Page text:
Deut. v. 26 (23). Josh. iii. 10. I Sam. xvii. 26,36, where David uses it against the defiance of Goliath. 2 Kings xix. 4,16. Isa. xxxvii. 4,17, where it is used against the reproach of Sennacherib. Ps. xlii. 2 (3); lxxxiv. 2 (3), where it is used with a latent reference to the false gods which others worship and seek. So Jer. x. 10; xxiii. 36, and Hos. i. 10 (ii. 1).
In the New Testament the usage is the same. Matt. xvi. 16; xxvi. 63. John vi. 69. Acts xiv. 15. Rom. ix. 26. 2 Cor. iii. 3; vi. 16. 1 Thess. i. 9 (idols). 1 Tim. iii. 15; iv. 10; vi. 17. Heb. iii. 12; ix. 14; x. 31; xii. 22; and Rev. vii. 2. Sixteen in all (4 in the Gospels and Acts, 4 in the Church Epistles, 3 in the Pastoral Epistles, 4 in Hebrews, and once in Revelation).
Enough has been said on this particular title, and upon the seven as a whole, to show that they all link on the book of Revelation to the Old Testament and the Gospels, and not to the Church; and that their cumulative testimony is that Christ is revealed in this book, not in the character in which He is presented to the Church of God, but in that character in which He is revealed in the Old Testament in relation to Israel and the Earth, which is again taken up in the Apocalypse.
There are other titles of Christ in this book which all add their own testimony; but these we can leave for the present, till we come to them in their own place. Enough has been said to show that these titles assumed by the Lord Jesus in the first chapter of this book shut it entirely off, by way of interpretation, from the Church, which is His Body.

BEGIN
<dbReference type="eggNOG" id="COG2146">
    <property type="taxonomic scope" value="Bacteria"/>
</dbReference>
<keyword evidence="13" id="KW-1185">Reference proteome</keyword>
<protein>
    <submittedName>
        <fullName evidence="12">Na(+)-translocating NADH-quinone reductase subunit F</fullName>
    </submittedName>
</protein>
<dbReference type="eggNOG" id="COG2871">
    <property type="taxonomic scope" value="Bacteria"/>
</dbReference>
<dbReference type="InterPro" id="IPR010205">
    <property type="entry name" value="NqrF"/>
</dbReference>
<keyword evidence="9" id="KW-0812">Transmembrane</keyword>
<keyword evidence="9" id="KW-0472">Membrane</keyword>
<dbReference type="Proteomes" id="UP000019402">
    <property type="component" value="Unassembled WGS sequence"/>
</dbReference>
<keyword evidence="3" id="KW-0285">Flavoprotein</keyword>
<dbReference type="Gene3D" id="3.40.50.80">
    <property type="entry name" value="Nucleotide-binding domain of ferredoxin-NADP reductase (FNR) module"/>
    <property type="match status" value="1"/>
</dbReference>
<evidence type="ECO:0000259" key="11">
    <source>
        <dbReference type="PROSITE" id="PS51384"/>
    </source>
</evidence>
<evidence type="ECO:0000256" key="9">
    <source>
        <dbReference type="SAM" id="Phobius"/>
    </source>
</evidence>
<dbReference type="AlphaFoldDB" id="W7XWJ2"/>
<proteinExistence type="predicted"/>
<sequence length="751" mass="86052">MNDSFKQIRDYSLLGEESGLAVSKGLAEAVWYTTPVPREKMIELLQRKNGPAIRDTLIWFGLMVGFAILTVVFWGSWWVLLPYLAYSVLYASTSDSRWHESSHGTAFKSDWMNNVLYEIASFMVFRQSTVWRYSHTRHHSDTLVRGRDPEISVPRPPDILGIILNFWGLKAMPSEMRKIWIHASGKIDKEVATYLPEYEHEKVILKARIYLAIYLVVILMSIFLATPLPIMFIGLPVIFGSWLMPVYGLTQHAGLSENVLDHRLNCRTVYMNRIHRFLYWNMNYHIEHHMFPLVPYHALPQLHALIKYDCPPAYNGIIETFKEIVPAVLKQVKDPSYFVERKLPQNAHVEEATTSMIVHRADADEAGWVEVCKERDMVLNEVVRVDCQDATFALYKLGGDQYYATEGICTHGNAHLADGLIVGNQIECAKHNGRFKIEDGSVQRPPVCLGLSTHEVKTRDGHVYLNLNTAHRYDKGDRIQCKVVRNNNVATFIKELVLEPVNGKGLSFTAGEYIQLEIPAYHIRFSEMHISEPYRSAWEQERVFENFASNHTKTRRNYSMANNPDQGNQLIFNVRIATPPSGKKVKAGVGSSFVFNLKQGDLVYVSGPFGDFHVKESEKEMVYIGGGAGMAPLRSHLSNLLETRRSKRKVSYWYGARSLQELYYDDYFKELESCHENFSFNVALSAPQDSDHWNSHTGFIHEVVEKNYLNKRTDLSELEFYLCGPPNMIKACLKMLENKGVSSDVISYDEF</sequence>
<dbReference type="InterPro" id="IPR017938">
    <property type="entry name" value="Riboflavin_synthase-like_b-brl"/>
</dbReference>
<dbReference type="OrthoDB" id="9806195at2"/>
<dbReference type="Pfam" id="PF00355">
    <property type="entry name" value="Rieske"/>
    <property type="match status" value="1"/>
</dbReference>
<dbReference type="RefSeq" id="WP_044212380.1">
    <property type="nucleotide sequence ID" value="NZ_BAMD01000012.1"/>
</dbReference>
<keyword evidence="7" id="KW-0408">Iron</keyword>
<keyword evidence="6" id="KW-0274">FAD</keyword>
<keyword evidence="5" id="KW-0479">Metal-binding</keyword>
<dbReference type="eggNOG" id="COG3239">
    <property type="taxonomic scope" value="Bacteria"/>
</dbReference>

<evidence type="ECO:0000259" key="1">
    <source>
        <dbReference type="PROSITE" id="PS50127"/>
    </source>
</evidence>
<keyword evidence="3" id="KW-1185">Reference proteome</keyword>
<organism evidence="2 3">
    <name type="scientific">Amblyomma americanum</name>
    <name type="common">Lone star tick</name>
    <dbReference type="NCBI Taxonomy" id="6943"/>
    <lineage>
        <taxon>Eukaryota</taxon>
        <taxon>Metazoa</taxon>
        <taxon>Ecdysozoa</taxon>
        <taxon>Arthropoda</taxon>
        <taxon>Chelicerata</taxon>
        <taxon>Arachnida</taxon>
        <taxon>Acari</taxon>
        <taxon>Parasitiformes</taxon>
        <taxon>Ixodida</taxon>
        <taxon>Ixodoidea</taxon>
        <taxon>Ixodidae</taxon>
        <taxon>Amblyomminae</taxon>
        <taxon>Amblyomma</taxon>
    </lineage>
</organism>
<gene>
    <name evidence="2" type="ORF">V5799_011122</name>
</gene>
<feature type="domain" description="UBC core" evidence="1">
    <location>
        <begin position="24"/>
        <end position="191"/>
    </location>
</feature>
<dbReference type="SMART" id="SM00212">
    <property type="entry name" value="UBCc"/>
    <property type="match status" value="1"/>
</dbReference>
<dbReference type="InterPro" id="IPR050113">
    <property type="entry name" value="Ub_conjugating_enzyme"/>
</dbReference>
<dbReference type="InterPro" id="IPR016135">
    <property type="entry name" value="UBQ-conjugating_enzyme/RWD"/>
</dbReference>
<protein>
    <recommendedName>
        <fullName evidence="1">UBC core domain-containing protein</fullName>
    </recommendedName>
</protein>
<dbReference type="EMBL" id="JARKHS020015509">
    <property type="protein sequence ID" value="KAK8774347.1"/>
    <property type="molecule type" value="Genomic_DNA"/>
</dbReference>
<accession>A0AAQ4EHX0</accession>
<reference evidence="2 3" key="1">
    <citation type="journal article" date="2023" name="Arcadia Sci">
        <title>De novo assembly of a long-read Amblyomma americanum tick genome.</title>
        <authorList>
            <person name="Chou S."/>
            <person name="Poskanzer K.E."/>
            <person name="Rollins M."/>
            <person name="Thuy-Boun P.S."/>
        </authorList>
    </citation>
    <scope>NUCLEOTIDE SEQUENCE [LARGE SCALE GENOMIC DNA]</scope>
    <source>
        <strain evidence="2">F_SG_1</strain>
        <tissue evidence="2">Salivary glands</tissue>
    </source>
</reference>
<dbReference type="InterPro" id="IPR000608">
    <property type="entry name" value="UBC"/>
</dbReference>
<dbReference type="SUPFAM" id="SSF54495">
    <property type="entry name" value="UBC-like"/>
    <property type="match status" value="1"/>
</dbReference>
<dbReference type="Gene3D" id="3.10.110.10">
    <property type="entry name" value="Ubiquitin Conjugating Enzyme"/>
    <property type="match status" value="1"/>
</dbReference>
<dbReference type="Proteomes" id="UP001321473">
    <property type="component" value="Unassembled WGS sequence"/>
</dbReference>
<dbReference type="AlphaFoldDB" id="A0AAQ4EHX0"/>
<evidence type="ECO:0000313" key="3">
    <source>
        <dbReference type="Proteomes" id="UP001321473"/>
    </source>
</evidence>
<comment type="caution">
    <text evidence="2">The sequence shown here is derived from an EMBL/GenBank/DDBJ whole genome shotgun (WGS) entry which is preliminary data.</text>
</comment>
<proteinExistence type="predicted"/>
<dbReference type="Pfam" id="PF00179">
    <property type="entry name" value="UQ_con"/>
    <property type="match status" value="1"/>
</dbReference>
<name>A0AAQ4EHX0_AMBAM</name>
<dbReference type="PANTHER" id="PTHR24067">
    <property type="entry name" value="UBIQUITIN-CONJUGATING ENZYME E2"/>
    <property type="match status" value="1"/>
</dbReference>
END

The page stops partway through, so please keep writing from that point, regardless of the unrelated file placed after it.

This expression tells us who the person are who are specially concerned in this book; and to whom the Revelation of Jesus Christ is shown. At the very outset we are thus warned that we are no longer on, but quite off, the ground of the Pauline Epistles, which are addressed to "sons," and not to "servants."
The word is (...), doulos, and means a bond servant.
Now, without denying that the members of the Body of Christ are in a certain sense the servants of Christ, yet it is also perfectly clear that this is not their title as to their standing in Christ before God. It is distinctly declared to each of them, "Thou art no more a servant, but a son" (Gal. iv. 7). This is the one great point which is insisted on with reference to their new position in Christ.
Throughout the Old Testament, in passages too numerous to be counted, God's People Israel are constantly spoken of as His servants. This fact is too well known to need anything more than its bare statement.
Its significance will be at once seen when we come to the New Testament Scriptures. There we find the same use of the word whenever Israel is in question. It occurs 124 times; but as in 39 of these it refers to domestic servants, or those who serve man, we have to deal only with the 85 occurrences where it is used with reference to God. Of these 85, no less than 59 are in the Gospels and Acts. Only six in the Church Epistles (Rom. i. 1; 1 Cor. vii. 22; Gal. i. 10; Eph. vi. 6; Phil. i. 1; Col. iv. 12), and six in the general and other Epistles (2 Tim. ii. 24; Tit. i. 1; Jas. i. 1; 1 Pet. ii. 16; 2 Pet. i. 1; Jude 1).
But while this is the case with the Epistles, the word "servants" occurs no less than fourteen times in the book of Revelation, and this, not in the exceptional manner, as in the Epistles, but as the one specific and proper title for those who are the subjects of the book.
In the Epistles the use is peculiar, as an examination of the passages will show. Out of the whole twelve, six are in the first verse of the Epistle,* describing the special character of the writer. For while all sons serve, and are in a sense, therefore, servants, yet "servants," as such, are not necessarily sons. In other words a "son" may be called a servant, but a "servant" can never be called a son.
* Rom., Phil., Tit., Jas., 2 Pet., and Jude.
Hence, the writers of the Epistles, being all engaged in special service, might well be called servants. And the Apocalypse, being written concerning Israel, the Israelites are, as appropriately, always spoken of as "servants."